Whenever two chameleons of different colours meet they change colour to the third colour. Describe the shortest sequence of meetings in which all the chameleons change to green if you start with 12. . . .

The number 10112359550561797752808988764044943820224719 is called a 'slippy number' because, when the last digit 9 is moved to the front, the new number produced is the slippy number multiplied by 9.

Visitors to Earth from the distant planet of Zub-Zorna were amazed when they found out that when the digits in this multiplication were reversed, the answer was the same! Find a way to explain. . . .

Can you find any perfect numbers? Read this article to find out more...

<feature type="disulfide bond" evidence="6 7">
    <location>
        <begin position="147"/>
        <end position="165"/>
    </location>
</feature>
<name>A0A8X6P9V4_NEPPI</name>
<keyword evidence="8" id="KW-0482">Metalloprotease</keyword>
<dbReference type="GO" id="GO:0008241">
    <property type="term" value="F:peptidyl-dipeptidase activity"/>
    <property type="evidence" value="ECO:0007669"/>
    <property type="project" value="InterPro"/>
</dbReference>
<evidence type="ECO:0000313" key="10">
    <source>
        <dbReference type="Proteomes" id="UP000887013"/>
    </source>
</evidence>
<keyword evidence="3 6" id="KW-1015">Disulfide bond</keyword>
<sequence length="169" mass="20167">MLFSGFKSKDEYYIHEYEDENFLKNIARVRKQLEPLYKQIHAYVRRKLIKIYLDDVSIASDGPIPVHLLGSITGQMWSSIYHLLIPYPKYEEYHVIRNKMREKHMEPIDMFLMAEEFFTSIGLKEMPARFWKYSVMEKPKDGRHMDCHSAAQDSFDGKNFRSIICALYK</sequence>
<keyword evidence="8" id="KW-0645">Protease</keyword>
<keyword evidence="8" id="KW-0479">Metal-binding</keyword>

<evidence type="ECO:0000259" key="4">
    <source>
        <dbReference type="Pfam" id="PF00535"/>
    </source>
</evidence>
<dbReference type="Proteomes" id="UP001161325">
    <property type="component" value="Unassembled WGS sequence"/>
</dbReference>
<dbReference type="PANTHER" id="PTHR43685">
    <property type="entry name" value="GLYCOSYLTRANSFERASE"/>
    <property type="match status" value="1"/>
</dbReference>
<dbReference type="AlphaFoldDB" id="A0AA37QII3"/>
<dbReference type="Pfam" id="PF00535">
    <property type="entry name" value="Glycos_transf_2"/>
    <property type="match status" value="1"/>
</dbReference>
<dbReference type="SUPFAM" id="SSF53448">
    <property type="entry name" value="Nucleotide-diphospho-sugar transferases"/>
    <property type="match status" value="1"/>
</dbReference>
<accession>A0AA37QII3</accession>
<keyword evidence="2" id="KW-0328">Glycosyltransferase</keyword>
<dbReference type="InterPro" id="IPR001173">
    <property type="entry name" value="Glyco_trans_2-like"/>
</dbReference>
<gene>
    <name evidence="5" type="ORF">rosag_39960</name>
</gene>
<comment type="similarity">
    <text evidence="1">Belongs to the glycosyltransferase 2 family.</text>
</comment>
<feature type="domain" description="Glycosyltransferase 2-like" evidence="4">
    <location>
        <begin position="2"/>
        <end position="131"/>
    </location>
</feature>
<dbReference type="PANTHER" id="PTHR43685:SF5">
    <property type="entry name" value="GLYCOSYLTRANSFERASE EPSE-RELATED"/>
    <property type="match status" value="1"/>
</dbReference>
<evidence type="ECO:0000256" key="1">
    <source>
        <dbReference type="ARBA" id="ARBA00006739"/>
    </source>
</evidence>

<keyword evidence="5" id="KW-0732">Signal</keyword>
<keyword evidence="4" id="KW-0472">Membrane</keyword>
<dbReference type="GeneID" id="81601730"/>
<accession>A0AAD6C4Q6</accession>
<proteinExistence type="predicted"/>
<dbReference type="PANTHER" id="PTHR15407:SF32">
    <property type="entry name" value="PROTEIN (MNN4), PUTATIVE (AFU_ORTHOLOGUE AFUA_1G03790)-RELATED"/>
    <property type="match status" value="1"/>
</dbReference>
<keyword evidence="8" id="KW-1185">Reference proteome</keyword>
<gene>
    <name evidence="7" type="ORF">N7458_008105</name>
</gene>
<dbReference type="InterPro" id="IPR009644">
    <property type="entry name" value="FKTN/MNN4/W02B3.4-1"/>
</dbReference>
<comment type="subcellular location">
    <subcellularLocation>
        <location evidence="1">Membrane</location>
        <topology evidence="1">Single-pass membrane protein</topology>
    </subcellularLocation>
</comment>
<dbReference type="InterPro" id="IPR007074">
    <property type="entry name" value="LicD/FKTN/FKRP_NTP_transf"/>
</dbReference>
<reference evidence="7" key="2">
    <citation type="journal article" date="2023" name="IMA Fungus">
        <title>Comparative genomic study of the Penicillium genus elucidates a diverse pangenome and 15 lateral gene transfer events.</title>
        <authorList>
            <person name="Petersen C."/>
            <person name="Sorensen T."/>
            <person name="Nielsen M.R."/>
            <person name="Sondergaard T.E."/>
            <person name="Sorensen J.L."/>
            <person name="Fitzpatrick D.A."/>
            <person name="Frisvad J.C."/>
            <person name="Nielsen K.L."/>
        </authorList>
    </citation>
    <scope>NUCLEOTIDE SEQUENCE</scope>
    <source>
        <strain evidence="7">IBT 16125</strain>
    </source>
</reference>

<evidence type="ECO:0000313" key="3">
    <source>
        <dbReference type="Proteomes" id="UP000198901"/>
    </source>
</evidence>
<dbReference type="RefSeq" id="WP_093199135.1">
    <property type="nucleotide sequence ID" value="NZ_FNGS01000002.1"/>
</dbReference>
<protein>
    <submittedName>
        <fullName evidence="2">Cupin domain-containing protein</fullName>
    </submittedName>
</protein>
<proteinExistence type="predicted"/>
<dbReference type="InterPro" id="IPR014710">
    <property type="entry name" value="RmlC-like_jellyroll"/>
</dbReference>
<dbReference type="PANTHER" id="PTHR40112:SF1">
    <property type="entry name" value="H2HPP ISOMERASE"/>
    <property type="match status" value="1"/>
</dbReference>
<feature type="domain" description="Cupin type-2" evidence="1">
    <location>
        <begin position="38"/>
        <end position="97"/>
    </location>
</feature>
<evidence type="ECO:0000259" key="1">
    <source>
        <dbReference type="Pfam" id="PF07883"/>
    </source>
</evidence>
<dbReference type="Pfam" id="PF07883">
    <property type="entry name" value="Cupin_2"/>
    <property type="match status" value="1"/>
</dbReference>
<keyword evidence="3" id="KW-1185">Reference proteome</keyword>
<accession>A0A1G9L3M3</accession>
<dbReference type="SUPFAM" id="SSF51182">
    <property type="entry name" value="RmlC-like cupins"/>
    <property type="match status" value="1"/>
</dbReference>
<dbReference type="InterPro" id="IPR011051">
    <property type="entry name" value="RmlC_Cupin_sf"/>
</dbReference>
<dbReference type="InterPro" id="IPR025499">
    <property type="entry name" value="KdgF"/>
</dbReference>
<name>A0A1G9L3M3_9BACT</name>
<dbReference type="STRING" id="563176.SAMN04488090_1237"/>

Suppose you had to begin the never ending task of writing out the natural numbers: 1, 2, 3, 4, 5.... and so on. What would be the 1000th digit you would write down.

115^2 = (110 x 120) + 25, that is 13225 895^2 = (890 x 900) + 25, that is 801025 Can you explain what is happening and generalise?

Find some triples of whole numbers a, b and c such that a^2 + b^2 + c^2 is a multiple of 4. Is it necessarily the case that a, b and c must all be even? If so, can you explain why?

Explain why the arithmetic sequence 1, 14, 27, 40, ... contains many terms of the form 222...2 where only the digit 2 appears.

How many zeros are there at the end of the number which is the product of first hundred positive integers?

Helen made the conjecture that "every multiple of six has more factors than the two numbers either side of it". Is this conjecture true?

Investigate $1^n + 19^n + 20^n + 51^n + 57^n + 80^n + 82^n $ and $2^n + 12^n + 31^n + 40^n + 69^n + 71^n + 85^n$ for different values of n.